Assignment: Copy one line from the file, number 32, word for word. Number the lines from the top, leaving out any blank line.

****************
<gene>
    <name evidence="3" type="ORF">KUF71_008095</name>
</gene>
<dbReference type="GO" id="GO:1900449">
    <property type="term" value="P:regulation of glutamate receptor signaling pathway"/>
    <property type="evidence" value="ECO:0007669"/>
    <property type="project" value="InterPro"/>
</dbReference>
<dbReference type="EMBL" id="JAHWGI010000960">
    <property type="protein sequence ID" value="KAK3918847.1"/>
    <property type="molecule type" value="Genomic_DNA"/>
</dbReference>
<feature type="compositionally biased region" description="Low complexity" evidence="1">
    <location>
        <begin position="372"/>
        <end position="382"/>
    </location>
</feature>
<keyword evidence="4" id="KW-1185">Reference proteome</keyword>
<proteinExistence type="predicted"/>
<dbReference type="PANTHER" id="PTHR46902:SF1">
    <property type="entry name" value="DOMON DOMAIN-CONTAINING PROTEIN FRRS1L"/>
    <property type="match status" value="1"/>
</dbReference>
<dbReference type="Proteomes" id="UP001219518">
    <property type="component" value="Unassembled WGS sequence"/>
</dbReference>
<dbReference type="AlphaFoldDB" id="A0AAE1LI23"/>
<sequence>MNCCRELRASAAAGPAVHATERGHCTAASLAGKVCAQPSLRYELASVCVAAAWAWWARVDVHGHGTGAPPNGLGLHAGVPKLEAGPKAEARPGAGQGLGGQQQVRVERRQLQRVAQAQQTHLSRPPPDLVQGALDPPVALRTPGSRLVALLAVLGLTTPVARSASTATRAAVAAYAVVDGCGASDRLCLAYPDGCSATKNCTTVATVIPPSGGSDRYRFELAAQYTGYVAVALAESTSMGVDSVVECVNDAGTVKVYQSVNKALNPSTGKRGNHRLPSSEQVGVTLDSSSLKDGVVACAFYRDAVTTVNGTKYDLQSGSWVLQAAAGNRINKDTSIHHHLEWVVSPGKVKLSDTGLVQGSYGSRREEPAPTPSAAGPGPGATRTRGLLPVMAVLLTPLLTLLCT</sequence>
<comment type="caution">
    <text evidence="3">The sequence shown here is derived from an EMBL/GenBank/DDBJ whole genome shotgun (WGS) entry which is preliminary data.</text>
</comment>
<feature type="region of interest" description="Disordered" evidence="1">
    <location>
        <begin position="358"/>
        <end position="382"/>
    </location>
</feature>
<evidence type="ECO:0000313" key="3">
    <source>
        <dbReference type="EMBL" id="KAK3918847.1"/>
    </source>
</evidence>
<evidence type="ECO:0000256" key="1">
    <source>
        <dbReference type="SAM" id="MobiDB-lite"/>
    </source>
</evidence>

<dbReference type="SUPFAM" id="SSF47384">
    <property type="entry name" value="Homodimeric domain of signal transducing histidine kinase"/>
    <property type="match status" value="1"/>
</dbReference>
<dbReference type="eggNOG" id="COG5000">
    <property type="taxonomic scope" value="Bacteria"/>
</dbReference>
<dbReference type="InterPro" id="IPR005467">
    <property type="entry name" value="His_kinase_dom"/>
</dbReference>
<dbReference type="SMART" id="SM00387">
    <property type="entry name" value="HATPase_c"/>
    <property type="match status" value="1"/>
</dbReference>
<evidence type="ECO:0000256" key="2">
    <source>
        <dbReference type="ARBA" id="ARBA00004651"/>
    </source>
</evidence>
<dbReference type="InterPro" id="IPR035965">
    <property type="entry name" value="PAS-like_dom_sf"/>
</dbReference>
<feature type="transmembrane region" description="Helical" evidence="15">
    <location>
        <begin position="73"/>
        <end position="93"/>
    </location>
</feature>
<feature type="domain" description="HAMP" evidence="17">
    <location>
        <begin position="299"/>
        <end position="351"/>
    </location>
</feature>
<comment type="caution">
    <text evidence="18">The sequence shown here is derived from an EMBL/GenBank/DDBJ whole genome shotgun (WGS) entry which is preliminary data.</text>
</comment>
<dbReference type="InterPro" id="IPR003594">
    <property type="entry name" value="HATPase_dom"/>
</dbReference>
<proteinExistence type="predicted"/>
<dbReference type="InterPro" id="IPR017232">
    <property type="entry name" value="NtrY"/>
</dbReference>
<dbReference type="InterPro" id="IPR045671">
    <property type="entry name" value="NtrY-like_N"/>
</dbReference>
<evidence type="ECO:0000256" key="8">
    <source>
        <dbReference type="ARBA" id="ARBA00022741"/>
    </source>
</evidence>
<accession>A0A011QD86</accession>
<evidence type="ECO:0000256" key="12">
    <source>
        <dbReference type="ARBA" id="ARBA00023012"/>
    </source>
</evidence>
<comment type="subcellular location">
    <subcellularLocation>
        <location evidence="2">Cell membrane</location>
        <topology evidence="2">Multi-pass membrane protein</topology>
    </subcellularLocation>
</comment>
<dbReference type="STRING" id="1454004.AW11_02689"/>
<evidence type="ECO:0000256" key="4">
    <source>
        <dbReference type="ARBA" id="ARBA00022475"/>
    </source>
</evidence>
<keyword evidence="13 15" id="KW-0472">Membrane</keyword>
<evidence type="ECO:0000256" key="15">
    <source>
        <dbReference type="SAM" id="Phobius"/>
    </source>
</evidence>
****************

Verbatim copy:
</comment>